Akami-zuke

I have never liked sushi. It’s not that I hate it, but I haven’t actually go to great lengths to appreciate it. Fancy sushi restaurants cost a bomb, and affordable places serve sushi that warrants little merit. Cold, over-sized rice balls ruins the tastiest fish, while tasty fish don’t come by cheap.

On my fifth trip to Japan, I thought I should try some serious sushi. Everybody knows about Sushi Jiro, because it has three-michelin stars, because Jiro Dreams of Sushi, and because President Obama dined there. Unfortunately, I’m just a poor nobody who can’t speak Japanese, and so I had to opt for a more casual, but still serious, affair. A brief search on the Internet led me to Sushi Iwa.

Sushi Iwa is a small restaurant located in Ginza. It isn’t far from Tsukiji market where over 300 sushi restaurants around the area get their fresh produce from. With only six seats, every customer gets the chef’s undivided care and attention. There were two chefs on the counter, and Chef Tsunoda prepared our meal for lunch. I didn’t ask, but Chef Tsunoda seemed to have taken over as head chef/owner, whereas the blog posts, which I referred to, named him as the sous-chef. Such are petty matters… besides, it made an impressionable sushi experience.

For this virgin venture, my Dad and I chose the 13-piece set lunch, over the 10-piece set and the dinner omakase. There was tai, saba, karei, akamizuke, toro, bonito, ika, hotate, some crab, anago, and I can’t name the rest. I can’t remember the exact order either, which is important in a sushi meal. The chef pressed the rice à la minute, taking care of the temperature of both the rice and the fish, and asked us if the amount of wasabi was alright. Everything was fresh and the natural flavors of the sea shone through. It is difficult to name any favorite, because I never had better of each kind. The saba, the toro, the bonito, the ika… the hotate, the anago… breathe, restraint, breathe… you get the point.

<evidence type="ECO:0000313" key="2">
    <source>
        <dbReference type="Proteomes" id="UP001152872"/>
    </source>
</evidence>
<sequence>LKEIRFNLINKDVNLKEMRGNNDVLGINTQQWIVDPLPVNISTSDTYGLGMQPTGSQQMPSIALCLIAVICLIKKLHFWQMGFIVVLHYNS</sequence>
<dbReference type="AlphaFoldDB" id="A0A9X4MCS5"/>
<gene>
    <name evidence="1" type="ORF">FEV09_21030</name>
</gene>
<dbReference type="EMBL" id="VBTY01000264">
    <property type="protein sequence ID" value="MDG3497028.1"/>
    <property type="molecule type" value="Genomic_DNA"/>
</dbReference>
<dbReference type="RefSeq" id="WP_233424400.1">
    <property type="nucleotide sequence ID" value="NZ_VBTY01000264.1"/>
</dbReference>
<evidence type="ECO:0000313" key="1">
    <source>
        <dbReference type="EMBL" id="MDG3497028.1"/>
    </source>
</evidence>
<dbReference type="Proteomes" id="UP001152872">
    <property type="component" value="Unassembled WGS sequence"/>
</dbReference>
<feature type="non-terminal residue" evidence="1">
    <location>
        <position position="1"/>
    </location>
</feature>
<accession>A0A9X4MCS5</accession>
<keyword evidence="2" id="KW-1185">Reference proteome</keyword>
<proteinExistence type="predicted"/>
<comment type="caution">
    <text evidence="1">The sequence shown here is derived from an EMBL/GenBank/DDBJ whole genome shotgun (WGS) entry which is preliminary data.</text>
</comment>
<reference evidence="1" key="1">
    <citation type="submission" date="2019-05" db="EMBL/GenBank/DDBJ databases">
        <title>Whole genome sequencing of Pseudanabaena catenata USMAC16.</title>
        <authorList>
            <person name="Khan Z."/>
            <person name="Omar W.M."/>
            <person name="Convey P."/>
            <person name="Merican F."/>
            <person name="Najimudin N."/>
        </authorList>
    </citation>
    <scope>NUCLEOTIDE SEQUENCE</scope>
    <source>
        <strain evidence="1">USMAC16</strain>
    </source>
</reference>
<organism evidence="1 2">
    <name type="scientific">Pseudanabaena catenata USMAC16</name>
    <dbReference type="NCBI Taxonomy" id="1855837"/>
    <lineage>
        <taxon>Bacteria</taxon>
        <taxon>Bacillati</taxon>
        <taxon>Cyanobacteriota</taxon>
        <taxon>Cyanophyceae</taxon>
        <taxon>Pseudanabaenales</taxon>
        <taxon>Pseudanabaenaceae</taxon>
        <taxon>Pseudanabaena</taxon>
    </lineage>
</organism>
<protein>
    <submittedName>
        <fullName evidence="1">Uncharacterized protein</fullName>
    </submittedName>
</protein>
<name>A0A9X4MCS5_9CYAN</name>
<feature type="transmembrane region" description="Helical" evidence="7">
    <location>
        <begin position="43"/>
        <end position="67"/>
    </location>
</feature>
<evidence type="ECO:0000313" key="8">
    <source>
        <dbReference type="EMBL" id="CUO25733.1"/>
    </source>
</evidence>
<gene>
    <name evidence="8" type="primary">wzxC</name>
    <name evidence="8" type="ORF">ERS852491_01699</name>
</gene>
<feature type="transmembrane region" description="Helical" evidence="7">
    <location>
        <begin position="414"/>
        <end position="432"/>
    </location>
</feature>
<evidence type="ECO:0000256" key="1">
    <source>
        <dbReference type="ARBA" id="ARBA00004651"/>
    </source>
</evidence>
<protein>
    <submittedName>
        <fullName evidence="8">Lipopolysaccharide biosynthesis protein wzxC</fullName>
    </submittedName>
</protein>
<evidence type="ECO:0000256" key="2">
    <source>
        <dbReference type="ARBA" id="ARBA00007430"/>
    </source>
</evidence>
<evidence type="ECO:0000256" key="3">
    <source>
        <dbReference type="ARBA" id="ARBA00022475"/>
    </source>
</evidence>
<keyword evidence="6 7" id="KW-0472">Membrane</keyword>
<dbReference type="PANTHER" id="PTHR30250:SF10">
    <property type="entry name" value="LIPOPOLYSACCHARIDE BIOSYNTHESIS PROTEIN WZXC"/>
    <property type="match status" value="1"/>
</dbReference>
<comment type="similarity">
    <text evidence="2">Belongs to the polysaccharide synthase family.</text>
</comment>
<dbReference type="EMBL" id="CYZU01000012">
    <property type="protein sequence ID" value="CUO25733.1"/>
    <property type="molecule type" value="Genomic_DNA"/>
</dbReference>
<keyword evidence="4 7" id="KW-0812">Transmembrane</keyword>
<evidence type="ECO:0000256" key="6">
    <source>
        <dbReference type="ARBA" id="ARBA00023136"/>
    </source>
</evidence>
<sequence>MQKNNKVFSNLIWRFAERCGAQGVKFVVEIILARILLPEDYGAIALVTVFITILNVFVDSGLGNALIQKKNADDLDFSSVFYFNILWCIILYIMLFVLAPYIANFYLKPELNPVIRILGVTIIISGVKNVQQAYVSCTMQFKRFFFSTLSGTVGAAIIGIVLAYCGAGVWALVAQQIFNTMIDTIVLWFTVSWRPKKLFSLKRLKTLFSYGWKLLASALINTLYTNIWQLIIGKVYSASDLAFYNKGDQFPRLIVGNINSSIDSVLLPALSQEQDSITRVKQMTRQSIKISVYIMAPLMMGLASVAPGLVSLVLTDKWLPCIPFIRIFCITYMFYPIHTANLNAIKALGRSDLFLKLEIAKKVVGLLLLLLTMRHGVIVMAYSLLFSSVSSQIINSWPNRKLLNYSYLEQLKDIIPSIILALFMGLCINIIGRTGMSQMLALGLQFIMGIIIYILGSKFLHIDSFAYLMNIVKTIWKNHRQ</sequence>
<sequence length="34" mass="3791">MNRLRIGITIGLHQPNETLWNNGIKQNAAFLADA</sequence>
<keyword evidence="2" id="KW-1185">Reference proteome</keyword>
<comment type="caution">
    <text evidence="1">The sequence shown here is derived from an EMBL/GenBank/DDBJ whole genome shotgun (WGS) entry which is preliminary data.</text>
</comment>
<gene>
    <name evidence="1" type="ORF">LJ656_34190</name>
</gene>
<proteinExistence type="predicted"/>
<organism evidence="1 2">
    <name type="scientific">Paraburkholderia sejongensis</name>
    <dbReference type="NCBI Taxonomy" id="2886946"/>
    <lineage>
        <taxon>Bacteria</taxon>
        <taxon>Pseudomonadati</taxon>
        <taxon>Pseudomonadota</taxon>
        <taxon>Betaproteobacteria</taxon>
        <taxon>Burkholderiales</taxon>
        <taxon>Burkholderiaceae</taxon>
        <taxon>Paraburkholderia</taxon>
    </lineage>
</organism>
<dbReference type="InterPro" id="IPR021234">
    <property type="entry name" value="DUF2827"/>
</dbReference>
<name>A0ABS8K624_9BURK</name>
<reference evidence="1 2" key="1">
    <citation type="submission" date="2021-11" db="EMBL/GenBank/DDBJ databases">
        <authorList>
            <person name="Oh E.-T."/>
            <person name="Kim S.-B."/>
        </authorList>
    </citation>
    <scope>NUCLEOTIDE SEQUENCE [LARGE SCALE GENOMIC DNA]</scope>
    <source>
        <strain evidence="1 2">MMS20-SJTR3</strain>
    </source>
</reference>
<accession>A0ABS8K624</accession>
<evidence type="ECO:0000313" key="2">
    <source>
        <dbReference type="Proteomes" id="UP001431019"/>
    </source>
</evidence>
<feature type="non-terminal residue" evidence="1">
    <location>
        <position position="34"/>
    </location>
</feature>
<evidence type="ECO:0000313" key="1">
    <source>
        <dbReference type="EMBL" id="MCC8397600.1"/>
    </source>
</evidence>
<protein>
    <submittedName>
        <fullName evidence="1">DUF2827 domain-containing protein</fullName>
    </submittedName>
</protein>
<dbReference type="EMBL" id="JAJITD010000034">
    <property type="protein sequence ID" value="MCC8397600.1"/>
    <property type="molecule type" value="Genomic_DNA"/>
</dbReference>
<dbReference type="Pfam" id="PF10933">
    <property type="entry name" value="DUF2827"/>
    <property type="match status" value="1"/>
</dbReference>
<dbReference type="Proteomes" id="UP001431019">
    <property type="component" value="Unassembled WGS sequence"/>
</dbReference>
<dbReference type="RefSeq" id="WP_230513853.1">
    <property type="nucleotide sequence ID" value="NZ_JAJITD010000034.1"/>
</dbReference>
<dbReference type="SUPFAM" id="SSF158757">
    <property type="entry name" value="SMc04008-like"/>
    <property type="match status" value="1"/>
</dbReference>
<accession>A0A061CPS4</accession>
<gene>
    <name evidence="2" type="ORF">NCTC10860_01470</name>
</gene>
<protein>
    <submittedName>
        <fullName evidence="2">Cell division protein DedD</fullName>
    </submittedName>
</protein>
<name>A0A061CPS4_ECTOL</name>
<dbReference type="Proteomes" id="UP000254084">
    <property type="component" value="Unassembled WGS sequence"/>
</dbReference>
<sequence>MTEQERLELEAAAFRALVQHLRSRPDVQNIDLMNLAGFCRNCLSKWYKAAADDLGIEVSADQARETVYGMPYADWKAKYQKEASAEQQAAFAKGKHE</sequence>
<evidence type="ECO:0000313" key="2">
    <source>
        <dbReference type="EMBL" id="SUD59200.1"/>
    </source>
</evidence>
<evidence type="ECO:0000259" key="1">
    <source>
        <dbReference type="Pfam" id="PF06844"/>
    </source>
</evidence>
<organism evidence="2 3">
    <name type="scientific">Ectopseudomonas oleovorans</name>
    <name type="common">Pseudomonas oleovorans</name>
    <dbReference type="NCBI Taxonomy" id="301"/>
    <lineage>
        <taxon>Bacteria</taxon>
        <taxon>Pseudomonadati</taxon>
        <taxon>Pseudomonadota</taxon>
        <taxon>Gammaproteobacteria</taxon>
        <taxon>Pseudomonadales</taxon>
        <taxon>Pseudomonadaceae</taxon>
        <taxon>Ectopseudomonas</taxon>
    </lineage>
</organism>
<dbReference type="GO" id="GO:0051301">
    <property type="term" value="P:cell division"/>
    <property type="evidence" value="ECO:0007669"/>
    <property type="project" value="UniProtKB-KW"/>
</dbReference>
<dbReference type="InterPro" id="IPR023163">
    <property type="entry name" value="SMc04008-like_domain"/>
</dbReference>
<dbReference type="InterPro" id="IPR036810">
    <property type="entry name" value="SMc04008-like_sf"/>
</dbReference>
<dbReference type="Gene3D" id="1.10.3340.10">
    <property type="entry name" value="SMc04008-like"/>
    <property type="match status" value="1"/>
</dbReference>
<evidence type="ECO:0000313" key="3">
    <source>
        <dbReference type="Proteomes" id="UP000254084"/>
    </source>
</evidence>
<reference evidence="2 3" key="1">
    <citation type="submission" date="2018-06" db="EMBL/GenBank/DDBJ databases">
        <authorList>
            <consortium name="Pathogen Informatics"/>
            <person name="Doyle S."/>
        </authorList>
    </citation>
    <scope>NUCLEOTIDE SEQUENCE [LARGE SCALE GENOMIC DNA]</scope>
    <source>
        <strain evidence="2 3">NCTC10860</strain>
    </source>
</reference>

What makes sushi serious anyway? Fresh seafood, restrained use of rice, or serving them at the right temperatures and in the right order? As a novice in all things, I can’t give an informed answer. What I know to be true, is that food becomes serious when chefs are committed to their business. The respect for ingredients, the dedication towards technique, the drive for precision… these may all sound frivolous to the common populace, but in the pursuit for better food, if the men and women in white jackets and tall hats do not uphold these ideals, who would?

From the sushi to the hospitality, Chef Tsunoda’s belief in his craft is noticeable in his actions. What I could admire more is his humility, which I think all chefs, or in fact everyone, should have. At the end of the meal, we chatted for a while, about sushi, pastry, and the weather. He walked us out, and stood outside the place to see us off. I walked away that summer afternoon, knowing that I would be back some day for a great meal, which is so much more than good food alone.

Chef Tsunoda

Chef Tsunoda

At a great place, with an even greater mentor.

At a great place, with an even greater mentor.